Sales pipeline management
4. Follow up.
Follow-up is critical to close on any request for business and can be as simple as this:
- Send an email to thank them for their time and summarize next steps.
- Call to see whether the lead is still interested.
Document all follow-up actions you agreed to complete for all clients and prospects in your CRM; make sure to add a description of the action required, a contact name, and an estimated date of completion for each action item. Then track and complete these actions accurately, totally, and within the agreed time frame.
Make sure to immediately follow up on any urgent issues, requests for a quote or, perhaps most importantly, the first call from a potential client. During this period, be aware of other potential sales offered to a client, and learn their hot buttons.
5. Measure results.
For each prospect, track and measure your successes (and failures). Tracking the results of your sales pipeline — especially in a CRM — helps with accurate sales forecasting later on and gives a better idea of future revenue. You should be reviewing metrics that give you an idea of pipeline health, sales activity, and stage conversion rates.
Here are a few examples of important metrics to track:
- Win rate
- Lead to qualified opportunity conversion rate
- Average sales cycle
- Sales velocity
Sales velocity is a key metric. Combining conversion rate, average deal size, sales cycle length, and number of opportunities, this metric looks at how fast leads go through your pipeline and how valuable they are to your business. Sales velocity helps you determine what pipeline stages need attention and how you can quickly close more deals.
Note: If you’re a Sell customer, you can use our stage conversion report to identify sales stage conversion rates for each of your team members. It lets you compare your reps’ performance in each stage and discover their strategies. For example, you can see who is a qualifier and who is a closer. This is also helpful for learning where your sales reps need improvement.
6. Analyze sales pipeline reports.
This is the review stage to see how efficient and effective your sales pipeline management process is. Check the data to determine which processes are working and which are not. Repeat the path that has earned sales. Stay away from the actions that lost sales. Answer these questions:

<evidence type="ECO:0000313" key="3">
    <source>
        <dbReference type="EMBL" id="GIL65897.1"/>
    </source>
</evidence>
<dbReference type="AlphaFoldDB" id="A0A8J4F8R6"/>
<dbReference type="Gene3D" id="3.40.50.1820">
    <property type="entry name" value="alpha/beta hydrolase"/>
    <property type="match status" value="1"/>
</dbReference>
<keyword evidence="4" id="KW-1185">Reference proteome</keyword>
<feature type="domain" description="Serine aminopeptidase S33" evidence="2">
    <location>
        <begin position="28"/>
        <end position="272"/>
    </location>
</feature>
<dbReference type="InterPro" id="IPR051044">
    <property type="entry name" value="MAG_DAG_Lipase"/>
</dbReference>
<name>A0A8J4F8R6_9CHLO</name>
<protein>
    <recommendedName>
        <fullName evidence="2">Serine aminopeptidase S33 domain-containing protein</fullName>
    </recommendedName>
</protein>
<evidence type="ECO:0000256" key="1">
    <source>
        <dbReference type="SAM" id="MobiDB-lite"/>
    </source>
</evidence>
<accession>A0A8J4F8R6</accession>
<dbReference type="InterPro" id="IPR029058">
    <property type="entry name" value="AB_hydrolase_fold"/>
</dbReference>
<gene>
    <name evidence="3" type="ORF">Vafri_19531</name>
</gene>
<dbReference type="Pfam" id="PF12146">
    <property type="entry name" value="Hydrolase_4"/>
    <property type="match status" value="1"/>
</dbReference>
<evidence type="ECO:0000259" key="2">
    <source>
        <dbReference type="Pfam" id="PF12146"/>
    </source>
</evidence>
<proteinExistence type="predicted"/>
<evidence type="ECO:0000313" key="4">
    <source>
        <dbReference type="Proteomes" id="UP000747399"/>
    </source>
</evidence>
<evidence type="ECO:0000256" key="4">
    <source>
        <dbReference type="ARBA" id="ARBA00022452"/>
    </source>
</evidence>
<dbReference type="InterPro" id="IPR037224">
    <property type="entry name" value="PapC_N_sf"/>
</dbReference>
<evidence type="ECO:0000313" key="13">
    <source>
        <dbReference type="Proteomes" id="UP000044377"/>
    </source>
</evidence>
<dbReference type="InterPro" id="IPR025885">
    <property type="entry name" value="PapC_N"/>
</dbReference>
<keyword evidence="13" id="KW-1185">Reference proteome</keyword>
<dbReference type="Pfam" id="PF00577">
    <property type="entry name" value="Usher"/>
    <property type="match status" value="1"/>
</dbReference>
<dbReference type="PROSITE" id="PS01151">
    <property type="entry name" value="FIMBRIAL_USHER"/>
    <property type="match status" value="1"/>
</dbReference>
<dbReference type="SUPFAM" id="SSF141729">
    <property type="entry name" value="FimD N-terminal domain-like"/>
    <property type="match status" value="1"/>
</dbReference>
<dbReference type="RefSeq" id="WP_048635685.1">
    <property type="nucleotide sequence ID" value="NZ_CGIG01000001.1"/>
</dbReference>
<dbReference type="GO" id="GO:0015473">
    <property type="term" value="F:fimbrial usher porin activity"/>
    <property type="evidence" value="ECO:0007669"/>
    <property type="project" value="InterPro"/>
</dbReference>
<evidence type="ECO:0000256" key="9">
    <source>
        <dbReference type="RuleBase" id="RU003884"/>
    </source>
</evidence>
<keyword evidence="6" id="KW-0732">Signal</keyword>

- At what stages are deals getting stuck?
- What are the current risks, based on the data?
- What specific ways can we improve our opportunity conversion rate?
- How frequent are our follow-ups?
Plan to review data regularly. Always look for opportunities to make improvements to your strategies, and put those techniques into action. Share the “dos” and “don’ts” with your sales force; that could mean updating your standardized sales process.
7. Update your sales pipeline.
You need to regularly clean your pipeline to ensure that opportunities are high quality. Too often, there is a clutter of leads that aren’t actually worth pursuing or have gone over the average sales cycle. And disorganization can cost you future sales. This means you need to consistently audit your pipeline. Ask yourself specific questions to see if your pipeline is clean:
- Are there any bottlenecks (stagnant leads)?
- Are there dead or low-opportunity leads I can remove?
- Are there any communications that need updating?
Also ensure that opportunity contact information is up to date, or gather this info if needed. Your CRM should help with that. If there are any significant problems, you may need to review your pipeline stages and what each is designed to do.
And don’t let it all pile up: Make it a priority to clean your pipeline either daily or weekly. Everything will be more accurate, and you won’t be overwhelmed at the end of the month.
A smart business will create and track clients and prospects in their sales pipeline. And the smartest way to do that is with a CRM application like Sell, where you can track your information by month, quarter or year, eliminating the need for those endless, repetitive spreadsheets. With a CRM, you can measure the sales dollars and closure rates of potential sales identified by your team and then analyze these results to help you manage and, most importantly, enhance your sales pipeline.
Properly developing, tracking, managing, and analyzing your pipeline can directly increase sales and build your business. What are your tips for effectively managing the sales pipeline? Let us know.